Lower back injuries consist of 36% of al injuries in CrossFit according to one study.
Considering that CrossFit spends a lot of there time doing deadlift related excercises its easy to imagine that the lower back sometimes gets injured in some people. Because of this a good lifting technique is emphasized in a lot of classes. But is a good technique really relevant to reduce the amount of injuries?
A recent studie has compared a non-safe lifting technique with a safe lifting technique by bending cadaveric spines up to 20.000 times or until it breaks. A good lifting technique was keeping the bar close to the body, a bad one keeping the bar far away from the body. With the bad lifting technique some damage in the vertebral discs was observed and in the safe technique this was observed after more reps.
So its good to note that it might be preferable to use a safe technique from an injury point of view. Its also important to realize that some damage is unavoidable and that this is also a normal part of life as disc “problems" are also found in a-symptomatic people!
The debate on whether or not to keep the spine extended during lifting is an ongoing discussion at the moment. No studies have showed that keeping your back slightly bended during deadlifting is always bad and leads to injury or pain.
So why would you want to keep the back extended during deadlifts?
In my opinion its good to do so because of how the hamstrings work. The hamstring contribute the most to extending the hip in the deadlift. But will not when the back is rounded. In order to understand this we should dive a little bit into the anatomy of the back, pelvis and hamstring.
The hamstring consists of 4 muscle groups that origins on the pelvis and upper leg inserts on the lower leg. It can produce hip extension, posterior pelvic tilt, knee flexion and knee extension depending on the position of the back, hip, thigh and knee.
When the lower back bends the pelvis the pelvis is not fixated, which moves into a posterior pelvic tilt (backward roll.) The hamstrings will then contribute to further bending of the back and posterior tilting of the pelvis. The torso wil get up but it will cost a lot more energy.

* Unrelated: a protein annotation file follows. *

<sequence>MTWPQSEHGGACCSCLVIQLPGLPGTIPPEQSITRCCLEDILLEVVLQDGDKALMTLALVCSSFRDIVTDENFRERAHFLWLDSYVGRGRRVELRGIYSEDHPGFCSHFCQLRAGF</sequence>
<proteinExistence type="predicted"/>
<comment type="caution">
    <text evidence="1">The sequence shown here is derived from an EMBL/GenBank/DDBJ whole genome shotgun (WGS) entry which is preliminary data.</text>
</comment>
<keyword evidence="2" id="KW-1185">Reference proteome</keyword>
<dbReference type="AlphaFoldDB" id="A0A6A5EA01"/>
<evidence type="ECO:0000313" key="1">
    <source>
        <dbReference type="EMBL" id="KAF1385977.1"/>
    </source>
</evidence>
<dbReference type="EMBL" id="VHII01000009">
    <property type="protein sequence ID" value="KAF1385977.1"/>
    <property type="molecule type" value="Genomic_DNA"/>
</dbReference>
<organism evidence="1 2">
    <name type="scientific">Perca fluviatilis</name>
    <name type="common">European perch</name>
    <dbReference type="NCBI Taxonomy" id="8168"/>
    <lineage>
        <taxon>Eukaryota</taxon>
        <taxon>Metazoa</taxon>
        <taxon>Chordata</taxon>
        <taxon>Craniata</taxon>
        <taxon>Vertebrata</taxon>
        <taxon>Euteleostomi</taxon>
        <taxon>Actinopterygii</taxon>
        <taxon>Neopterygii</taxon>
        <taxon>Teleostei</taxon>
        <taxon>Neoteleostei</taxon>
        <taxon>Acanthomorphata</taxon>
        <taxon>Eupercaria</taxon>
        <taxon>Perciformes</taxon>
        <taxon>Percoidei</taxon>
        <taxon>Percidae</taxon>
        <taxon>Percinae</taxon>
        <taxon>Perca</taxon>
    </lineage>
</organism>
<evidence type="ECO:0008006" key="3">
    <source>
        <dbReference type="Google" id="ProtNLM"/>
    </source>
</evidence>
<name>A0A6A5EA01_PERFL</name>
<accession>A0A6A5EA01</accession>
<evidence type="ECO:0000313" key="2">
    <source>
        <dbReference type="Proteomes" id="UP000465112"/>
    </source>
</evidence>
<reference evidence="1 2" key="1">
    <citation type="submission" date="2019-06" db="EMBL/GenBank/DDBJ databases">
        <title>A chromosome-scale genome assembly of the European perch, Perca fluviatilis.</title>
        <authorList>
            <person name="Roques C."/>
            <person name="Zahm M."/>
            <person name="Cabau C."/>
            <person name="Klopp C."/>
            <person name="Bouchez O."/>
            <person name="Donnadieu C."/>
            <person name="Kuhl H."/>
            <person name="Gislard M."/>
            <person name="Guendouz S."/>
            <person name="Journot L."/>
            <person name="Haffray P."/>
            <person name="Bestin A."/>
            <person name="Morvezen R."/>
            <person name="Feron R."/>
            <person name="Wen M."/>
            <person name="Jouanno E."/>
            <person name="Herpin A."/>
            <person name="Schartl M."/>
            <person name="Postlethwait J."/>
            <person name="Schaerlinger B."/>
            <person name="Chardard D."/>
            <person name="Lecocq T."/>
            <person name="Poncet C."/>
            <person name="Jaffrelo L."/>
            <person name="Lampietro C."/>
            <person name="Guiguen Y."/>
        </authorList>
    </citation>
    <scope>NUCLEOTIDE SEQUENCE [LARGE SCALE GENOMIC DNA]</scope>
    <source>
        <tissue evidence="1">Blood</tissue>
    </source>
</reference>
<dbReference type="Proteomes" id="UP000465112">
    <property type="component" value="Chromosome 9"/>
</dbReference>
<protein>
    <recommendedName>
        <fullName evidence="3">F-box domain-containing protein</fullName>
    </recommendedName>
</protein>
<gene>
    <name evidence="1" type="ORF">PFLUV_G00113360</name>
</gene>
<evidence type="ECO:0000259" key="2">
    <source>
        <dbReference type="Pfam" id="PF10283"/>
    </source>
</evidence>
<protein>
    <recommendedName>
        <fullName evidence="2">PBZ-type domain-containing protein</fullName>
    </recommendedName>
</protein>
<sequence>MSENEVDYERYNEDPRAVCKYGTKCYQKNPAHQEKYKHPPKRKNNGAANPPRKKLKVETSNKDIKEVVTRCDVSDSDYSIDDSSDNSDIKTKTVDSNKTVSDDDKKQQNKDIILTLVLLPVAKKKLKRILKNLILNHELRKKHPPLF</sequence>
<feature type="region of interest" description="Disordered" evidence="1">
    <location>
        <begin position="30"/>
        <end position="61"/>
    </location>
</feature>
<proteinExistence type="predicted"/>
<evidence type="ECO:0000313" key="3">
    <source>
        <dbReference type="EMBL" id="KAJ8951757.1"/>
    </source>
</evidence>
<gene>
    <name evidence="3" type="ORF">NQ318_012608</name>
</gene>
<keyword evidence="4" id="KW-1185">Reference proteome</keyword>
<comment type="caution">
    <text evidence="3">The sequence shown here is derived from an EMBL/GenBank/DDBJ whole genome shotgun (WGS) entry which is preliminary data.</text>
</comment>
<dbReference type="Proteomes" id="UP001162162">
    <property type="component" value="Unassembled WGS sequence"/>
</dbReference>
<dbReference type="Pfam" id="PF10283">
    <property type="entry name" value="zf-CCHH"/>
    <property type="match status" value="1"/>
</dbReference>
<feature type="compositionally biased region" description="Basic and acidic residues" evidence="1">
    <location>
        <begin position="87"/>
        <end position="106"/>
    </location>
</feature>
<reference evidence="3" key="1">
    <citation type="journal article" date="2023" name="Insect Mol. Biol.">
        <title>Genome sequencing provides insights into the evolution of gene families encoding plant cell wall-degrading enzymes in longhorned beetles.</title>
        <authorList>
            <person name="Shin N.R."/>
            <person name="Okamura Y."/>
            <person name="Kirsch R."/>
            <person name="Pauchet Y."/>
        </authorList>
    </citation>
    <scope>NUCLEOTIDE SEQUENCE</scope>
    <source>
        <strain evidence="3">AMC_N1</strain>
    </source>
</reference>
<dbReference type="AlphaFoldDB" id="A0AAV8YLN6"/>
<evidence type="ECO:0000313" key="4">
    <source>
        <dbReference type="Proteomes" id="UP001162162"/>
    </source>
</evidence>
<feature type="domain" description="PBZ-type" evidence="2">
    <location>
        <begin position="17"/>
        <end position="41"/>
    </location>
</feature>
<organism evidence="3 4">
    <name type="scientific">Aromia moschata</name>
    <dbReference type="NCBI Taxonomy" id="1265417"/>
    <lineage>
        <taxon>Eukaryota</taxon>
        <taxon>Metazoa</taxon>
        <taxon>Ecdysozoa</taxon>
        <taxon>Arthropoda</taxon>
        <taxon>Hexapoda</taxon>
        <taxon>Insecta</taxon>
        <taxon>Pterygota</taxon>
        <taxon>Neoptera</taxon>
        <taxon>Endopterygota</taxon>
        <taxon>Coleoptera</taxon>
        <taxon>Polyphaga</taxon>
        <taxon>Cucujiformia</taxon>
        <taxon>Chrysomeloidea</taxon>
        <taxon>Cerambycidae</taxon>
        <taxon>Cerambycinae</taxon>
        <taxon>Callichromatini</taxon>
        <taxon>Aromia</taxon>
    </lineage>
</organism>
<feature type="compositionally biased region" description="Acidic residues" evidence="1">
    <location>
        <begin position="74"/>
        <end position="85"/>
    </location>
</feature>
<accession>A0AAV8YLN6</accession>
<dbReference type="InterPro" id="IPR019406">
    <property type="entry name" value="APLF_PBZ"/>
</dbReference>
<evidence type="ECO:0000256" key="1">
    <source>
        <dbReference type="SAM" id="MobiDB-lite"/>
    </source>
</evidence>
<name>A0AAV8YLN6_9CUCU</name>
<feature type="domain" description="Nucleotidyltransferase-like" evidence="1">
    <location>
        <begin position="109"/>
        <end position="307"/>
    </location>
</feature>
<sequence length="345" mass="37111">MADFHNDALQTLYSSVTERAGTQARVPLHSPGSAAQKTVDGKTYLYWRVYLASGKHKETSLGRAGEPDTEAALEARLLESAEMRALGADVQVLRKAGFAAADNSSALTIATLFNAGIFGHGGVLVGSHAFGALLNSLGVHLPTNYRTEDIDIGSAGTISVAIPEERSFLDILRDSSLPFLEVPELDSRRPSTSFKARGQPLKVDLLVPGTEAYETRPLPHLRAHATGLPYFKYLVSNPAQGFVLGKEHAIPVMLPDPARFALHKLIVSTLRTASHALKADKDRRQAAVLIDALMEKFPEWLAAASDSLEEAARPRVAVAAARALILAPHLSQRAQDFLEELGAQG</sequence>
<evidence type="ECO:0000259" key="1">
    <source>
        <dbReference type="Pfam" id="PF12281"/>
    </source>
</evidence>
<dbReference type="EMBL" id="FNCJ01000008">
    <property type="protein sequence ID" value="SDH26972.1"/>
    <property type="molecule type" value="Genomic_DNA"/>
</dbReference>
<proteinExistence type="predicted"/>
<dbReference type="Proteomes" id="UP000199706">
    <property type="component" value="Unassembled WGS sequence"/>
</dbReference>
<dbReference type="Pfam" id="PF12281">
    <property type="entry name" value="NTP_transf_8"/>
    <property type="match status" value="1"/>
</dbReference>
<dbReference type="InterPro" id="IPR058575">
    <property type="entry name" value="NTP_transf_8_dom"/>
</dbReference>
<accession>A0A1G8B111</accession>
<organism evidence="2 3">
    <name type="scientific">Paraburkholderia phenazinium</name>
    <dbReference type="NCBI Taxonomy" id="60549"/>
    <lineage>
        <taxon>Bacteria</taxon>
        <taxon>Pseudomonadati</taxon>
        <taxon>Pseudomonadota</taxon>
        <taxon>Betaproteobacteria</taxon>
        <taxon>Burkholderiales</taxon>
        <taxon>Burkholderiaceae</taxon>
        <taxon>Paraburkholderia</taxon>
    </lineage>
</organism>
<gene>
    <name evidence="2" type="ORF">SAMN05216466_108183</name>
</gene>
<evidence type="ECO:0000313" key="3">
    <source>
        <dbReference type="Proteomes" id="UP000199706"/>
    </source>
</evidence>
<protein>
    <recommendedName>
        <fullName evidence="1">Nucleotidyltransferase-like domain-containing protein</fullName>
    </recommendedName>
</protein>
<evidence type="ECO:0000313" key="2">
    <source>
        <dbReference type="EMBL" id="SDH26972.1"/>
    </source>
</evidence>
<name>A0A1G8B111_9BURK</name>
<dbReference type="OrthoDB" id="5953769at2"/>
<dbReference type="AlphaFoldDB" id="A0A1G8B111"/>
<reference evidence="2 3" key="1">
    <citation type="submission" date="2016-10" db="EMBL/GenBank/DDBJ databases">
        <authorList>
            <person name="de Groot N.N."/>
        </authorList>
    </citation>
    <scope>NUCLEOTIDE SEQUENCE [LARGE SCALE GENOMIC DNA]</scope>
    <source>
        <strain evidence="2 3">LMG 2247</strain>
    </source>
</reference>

When the lower back extends, the pelvis is fixated and the hamstrings will contribute to extending the hip. Making for a more efficient way of lifting the weight up in the long run.
So you’ve noticed that your back is arching and you want to do something about it. Great, lets look at a couple solutions.
Its "just” the technique.
practice the dowel drill. (Hip hinge) Perfect the drill to practice good rhythm between lower back, hamstrings and pelvis.
deadlift of the blocks. Usually backs start to bend at the lower part. Sometimes training of the blocks can help us to learn to keep our back straight and acquire the strength while we lower before we reach to point where we start to bend our back.
Cue yourself to "look up” and push the butt “out of the window"
Hamstrings are to “tight" or “weak”, or both. And they cannot reach the optimal length for a extended low back and fixated pelvis.
do eccentric hamstring stretching/loading drills
do a regular stretch of the hamstrings.
Core strength is not good enough.
program basic/advanced core training
program front rack Romanian Deadlifts. This puts extra demand on “the core” during the RDL
The lower back is the weak link in the chain in terms of strength and gives out first.
tame your ego and reduce the weight ;-)
program Good Mornings, Back extensions, Reverse Hypers etc. to train your lower back extensors.
See what works for you! Its always recommended to consult a physio first when you are not sure or when you experience pain.
A physio can help you through your back pain, asses your technique and see what is “the weak link” to help you improve!
Feito Y, Burrows EK, Tabb LP. A 4-Year Analysis of the Incidence of Injuries Among CrossFit-Trained Participants. Orthop J Sports Med. 2018 Oct
Amin DB. Tavakoli, J. Mechanisms of Failure Following Simulated Repetitive Lifting: A Clinically Relevant Biomechanical Cadaveric Study. 2018 Oct.
Bosch, F. Krachttraining en coördinatie, een interactieve benadering. 2012